Currencies are traded against one another in pairs. Each currency pair thus constitutes an individual trading product and is traditionally noted XXXYYY or XXX/YYY, where XXX and YYY are the ISO 4217 international three-letter code of the currencies involved. The first currency (XXX) is the base currency that is quoted relative to the second currency (YYY), called the counter currency (or quote currency). For instance, the quotation EURUSD (EUR/USD) 1.5465 is the price of the Euro expressed in US dollars, meaning 1 euro = 1.5465 dollars. The market convention is to quote most exchange rates against the USD with the US dollar as the base currency (e.g. USDJPY, USDCAD, USDCHF). The exceptions are the British pound (GBP), Australian dollar (AUD), the New Zealand dollar (NZD) and the euro (EUR) where the USD is the counter currency (e.g. GBPUSD, AUDUSD, NZDUSD, EURUSD).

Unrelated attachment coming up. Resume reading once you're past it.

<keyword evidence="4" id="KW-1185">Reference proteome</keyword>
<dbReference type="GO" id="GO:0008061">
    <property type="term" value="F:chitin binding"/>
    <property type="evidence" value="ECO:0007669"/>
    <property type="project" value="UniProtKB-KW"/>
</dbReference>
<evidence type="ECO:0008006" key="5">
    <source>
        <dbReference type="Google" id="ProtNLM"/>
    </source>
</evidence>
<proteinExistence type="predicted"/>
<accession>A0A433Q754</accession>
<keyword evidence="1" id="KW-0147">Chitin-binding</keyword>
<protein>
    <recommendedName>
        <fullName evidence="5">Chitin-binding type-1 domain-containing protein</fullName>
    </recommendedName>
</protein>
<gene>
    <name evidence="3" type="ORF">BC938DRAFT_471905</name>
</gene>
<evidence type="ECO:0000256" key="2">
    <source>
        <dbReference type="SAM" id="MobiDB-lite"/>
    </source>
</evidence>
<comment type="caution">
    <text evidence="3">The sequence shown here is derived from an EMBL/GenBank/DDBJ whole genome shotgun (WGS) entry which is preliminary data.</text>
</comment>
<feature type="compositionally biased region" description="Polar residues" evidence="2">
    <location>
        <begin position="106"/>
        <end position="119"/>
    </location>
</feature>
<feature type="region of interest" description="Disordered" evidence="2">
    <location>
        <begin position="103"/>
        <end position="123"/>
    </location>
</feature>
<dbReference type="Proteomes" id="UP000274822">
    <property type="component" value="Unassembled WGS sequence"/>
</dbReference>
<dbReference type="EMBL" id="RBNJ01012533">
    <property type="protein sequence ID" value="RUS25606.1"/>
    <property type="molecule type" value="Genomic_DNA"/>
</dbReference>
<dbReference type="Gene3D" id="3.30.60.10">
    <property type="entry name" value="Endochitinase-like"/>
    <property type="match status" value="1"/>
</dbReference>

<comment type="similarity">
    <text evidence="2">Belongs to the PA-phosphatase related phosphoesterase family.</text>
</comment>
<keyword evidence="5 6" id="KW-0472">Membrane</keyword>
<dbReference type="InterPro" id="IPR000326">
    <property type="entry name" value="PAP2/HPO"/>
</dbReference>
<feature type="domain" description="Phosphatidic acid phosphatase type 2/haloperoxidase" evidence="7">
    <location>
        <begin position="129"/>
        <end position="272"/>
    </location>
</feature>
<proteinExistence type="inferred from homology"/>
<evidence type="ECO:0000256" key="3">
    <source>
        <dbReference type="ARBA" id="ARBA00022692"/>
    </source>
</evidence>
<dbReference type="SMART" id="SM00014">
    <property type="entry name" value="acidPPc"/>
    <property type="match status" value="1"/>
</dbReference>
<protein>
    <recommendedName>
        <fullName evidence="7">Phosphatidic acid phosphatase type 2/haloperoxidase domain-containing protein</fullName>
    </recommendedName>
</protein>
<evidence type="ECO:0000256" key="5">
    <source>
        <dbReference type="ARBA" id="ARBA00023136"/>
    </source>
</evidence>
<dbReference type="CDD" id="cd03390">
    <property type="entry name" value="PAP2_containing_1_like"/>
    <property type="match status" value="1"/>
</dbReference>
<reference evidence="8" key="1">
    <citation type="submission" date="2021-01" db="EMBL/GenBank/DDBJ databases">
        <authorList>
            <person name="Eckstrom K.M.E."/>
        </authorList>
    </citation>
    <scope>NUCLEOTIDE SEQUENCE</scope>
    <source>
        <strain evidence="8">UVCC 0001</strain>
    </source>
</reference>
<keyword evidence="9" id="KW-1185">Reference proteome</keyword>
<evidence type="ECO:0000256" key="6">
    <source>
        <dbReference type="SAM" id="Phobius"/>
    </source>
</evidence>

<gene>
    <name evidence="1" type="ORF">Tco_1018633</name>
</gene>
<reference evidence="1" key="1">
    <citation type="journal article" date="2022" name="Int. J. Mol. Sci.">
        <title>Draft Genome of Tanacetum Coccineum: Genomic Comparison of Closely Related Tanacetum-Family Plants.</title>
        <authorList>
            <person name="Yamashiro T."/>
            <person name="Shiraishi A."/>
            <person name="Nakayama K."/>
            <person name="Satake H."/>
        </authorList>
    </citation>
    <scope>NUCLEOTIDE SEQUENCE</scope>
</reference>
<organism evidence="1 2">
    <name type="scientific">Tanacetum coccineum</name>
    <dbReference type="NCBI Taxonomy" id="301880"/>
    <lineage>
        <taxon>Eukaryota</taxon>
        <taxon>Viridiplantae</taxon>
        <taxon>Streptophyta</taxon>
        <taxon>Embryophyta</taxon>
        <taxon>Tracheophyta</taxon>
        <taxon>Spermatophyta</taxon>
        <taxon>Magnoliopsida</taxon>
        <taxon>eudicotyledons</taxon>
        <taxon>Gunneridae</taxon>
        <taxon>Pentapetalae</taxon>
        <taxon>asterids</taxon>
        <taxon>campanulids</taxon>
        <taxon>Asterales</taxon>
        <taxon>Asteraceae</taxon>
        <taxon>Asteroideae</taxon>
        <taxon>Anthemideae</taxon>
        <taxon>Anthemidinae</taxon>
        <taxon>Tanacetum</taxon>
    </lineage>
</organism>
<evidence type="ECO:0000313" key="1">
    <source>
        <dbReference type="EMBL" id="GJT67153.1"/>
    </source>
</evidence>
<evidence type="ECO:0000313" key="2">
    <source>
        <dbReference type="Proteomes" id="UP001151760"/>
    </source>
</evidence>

When the USD is listed second in the pair, as in the EUR/USD or AUD/USD, the value of the pip is fixed. If you hold a 1000 micro lot, each pip movement is worth $0.10. If you hold a 10,000 mini lot then each pip is worth $1. If you hold a 100,000 standard lot then each pip move is worth $10. Pip values can vary by price and pair, so knowing the pip value of the pair you're trading is critical in determining position size and risk.

Currency speculation is considered a highly suspect activity in many countries.[where?] While investment in traditional financial instruments like bonds or stocks often is considered to contribute positively to economic growth by providing capital, currency speculation does not; according to this view, it is simply gambling that often interferes with economic policy. For example, in 1992, currency speculation forced Sweden's central bank, the Riksbank, to raise interest rates for a few days to 500% per annum, and later to devalue the krona.[85] Mahathir Mohamad, one of the former Prime Ministers of Malaysia, is one well-known proponent of this view. He blamed the devaluation of the Malaysian ringgit in 1997 on George Soros and other speculators.